Cryptography for Mere Mortals #5
An occasional feature, Cryptography for Mere Mortals attempts to provide clear, accessible answers to questions about cryptography for those who are not cryptographers or mathematicians.
Q: How do we know whether a given encryption solution will produce unique results—that is, that for each unique input, a unique output will result? If, say, two SSNs both encrypt to the same value, we’ll have a huge mess on our hands!
A: This is one of the reasons that a security proof is important. It’s easy to say “Sure, it’ll be unique”, but without a careful, peer-reviewed security proof, such a statement has no meaning. The next question is, obviously, “What is a security proof?”
The security of cryptographic schemes is often witnessed by the absence of attacks: a scheme is considered to be secure if it has been around for a long period, has received widespread attention, and could nonetheless not be significantly weakened by any attack. Famous examples of this “negative” security argument are the Data Encryption Standard (DES) and RSA. As opposed to this, provable security is often considered as a decisive advantage for a cryptographic scheme. In this context, it is proved (in a precise mathematical sense) that the scheme is secure, provided some assumptions are satisfied. These “basic” assumptions are typically the security of the primitives the scheme is based on (e.g., the Diffie-Hellman key agreement), or the difficulty of some well-known problem (e.g., factorization, discrete log computation, … ). Typically, security is proved by exhibiting a reduction that turns a breaking of the scheme into a solution of the underlying problem. By contraposition, this proves that, if the underlying problem is actually hard, then the scheme is secure.
In other words, a security proof is just like the geometric proofs we did back in high school: given some basic assumptions that nobody is likely to argue with (“A straight line segment can be drawn joining any two points” et al.), logically show that a given algorithm has specific properties. Peer review of security proofs simply provides improved assurance that the proof is correct: even without any deliberate misrepresentation, the process is complex enough that it makes sense for other, perhaps smarter people to check for mistakes.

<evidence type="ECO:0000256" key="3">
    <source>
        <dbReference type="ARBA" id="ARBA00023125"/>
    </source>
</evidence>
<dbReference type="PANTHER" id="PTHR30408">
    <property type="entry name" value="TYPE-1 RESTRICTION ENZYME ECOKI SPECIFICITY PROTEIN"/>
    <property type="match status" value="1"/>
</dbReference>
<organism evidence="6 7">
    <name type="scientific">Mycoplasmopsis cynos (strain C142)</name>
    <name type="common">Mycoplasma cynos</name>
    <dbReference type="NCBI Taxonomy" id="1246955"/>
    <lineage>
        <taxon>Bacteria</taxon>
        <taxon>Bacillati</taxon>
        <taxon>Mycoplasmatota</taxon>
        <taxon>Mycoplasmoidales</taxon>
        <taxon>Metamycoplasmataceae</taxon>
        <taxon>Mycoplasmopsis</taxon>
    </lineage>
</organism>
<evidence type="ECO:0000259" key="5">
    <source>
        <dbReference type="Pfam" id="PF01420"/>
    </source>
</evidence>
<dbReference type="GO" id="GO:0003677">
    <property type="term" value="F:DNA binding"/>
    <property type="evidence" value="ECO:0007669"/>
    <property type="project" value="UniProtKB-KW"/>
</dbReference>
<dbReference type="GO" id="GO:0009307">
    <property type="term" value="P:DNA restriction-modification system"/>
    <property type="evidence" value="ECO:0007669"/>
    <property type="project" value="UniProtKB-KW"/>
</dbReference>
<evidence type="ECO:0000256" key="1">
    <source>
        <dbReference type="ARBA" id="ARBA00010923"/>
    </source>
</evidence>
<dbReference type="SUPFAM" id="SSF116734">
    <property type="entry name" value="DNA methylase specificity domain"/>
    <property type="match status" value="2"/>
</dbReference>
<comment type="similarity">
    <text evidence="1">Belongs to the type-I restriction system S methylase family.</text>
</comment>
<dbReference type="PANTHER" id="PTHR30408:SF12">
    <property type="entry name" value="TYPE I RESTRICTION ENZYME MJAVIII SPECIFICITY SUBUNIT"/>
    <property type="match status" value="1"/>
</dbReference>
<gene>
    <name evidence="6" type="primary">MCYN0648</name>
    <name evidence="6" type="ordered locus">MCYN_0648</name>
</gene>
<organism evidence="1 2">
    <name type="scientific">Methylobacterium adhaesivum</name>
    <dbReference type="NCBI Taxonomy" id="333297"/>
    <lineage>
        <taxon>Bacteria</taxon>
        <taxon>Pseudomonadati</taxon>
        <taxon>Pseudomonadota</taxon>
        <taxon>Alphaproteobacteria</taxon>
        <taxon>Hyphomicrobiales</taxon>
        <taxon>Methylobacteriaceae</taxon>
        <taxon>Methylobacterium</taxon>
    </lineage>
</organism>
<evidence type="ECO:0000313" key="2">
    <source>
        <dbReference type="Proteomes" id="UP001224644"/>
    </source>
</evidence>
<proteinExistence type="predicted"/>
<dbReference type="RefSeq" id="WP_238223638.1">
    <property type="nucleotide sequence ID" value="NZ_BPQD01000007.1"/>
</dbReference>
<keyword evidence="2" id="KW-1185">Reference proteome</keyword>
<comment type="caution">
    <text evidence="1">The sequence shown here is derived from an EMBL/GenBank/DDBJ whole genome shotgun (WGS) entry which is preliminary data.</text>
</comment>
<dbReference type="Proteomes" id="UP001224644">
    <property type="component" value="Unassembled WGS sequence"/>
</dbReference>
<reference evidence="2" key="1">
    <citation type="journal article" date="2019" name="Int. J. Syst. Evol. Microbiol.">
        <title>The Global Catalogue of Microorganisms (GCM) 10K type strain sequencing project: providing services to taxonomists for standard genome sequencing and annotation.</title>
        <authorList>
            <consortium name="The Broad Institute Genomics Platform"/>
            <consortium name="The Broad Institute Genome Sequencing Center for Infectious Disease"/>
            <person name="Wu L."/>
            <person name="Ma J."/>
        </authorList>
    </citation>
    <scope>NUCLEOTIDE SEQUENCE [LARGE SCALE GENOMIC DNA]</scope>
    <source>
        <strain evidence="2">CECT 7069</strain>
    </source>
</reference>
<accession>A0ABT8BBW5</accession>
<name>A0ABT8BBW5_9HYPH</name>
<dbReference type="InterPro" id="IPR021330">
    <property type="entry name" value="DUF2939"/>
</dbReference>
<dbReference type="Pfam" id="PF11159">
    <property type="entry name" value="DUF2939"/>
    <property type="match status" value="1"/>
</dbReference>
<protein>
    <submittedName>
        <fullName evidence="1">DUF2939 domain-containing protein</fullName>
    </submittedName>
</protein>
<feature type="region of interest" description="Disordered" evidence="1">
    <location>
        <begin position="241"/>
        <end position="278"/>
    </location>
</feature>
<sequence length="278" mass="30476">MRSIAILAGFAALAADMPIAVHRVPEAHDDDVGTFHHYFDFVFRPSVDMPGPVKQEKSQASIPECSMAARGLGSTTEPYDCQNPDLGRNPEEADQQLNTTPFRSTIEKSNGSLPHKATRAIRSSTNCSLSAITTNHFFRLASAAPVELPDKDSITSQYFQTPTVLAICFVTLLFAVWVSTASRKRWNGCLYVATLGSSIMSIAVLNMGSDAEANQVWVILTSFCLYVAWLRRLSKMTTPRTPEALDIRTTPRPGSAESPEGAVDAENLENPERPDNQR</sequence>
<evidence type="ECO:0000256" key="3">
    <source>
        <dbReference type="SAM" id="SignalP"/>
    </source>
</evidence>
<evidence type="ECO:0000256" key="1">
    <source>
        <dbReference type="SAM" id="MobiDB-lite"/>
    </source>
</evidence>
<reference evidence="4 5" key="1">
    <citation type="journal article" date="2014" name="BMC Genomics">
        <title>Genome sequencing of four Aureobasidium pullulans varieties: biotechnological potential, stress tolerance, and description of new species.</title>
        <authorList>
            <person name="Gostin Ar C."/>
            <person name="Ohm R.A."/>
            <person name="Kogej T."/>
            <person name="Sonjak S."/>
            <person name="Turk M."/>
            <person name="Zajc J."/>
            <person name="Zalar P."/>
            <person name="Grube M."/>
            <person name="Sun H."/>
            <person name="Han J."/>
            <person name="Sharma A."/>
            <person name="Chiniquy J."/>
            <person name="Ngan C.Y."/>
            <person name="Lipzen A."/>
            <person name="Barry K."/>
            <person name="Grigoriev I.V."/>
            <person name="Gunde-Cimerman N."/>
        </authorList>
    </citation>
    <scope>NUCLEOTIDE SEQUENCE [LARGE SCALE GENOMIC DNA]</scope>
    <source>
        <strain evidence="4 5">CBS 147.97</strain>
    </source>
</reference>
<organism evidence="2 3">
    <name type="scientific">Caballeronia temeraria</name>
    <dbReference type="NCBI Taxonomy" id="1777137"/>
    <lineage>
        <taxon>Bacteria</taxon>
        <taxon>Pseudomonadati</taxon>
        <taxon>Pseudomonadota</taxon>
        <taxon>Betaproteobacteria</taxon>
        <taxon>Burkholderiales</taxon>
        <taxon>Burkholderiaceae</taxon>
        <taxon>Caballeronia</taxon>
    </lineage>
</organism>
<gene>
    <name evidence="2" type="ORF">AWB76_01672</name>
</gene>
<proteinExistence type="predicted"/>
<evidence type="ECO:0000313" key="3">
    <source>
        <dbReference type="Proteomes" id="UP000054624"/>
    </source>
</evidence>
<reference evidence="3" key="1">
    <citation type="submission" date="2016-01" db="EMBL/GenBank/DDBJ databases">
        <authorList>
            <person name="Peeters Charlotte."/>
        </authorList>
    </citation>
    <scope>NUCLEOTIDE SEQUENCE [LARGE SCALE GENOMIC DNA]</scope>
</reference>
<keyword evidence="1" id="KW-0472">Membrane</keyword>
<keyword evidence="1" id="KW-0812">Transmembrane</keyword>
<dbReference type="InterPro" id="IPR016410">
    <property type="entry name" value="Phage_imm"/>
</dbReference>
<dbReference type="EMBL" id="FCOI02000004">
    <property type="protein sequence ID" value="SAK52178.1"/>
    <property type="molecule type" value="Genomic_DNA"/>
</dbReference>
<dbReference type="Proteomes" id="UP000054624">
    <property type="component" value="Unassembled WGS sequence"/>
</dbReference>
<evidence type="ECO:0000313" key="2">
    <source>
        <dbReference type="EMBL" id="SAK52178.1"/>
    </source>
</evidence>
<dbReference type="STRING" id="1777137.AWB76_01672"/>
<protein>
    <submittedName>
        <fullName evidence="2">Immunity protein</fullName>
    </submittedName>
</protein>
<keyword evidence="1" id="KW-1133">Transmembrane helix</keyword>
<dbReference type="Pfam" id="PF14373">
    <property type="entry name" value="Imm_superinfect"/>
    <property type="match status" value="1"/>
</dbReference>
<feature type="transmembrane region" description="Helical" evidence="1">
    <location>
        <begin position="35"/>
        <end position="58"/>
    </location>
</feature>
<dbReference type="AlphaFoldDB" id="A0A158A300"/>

One of the things that a good security proof will demonstrate, for any encryption algorithm that is intended to be reversible (that is, to allow decryption), is uniqueness of outputs. A non-unique output would be a collision. Collisions are not just bad, they’re crossing-the-streams bad, because they mean that you cannot reliably decrypt: if x and y both encrypt to z, then when you decrypt z, will you get x or y? You likely want this to be deterministic!
It’s important to note that “no collisions” does not necessarily translate to “input never equals output”. For example, if you use Format-Preserving Encryption on a gender field (M/F), there are only two possibilities:
· M maps to F
· M maps to M
(and vice-versa for F). This is one of the reasons that Voltage SecureData requires specification of a flag to use FPE on very short data: such cases are considered cryptographically weak, in that methods such as statistical analysis may allow an attacker to figure out the matching plaintext for that field (there are ways around this, which will be covered in a later post).
But this goes beyond such obvious cases: if you use FPE on, say, a four-digit number, then it is possible—not likely, but possible—that at least one of those values will encrypt to itself (a “fixpoint”, in crypto-speak). This is not a flaw in the algorithm: indeed, to a cryptographer, such behavior is not only obvious, but desirable. They even have a fun term for an algorithm that does not contain any fixpoints: a derangement.
Note that the input set of four-digit values has 10,000 elements (0 through 9999); accordingly, the output set must have 10,000 elements, so there’s no obvious action that can be taken if a fixpoint is found—changing the value means a collision. Moreover, if we know that a value can never encrypt to itself, we are actually weakening the encryption, because given a ciphertext, we now only have 9,999 possible values for the matching plaintext.
This might seem like a trivial weakening—but is exactly the kind of thing that security proofs deal with. “A few bits here, a few bits there, pretty soon, you’re talking real weakness”, to misquote Everett Dirksen’s famous line.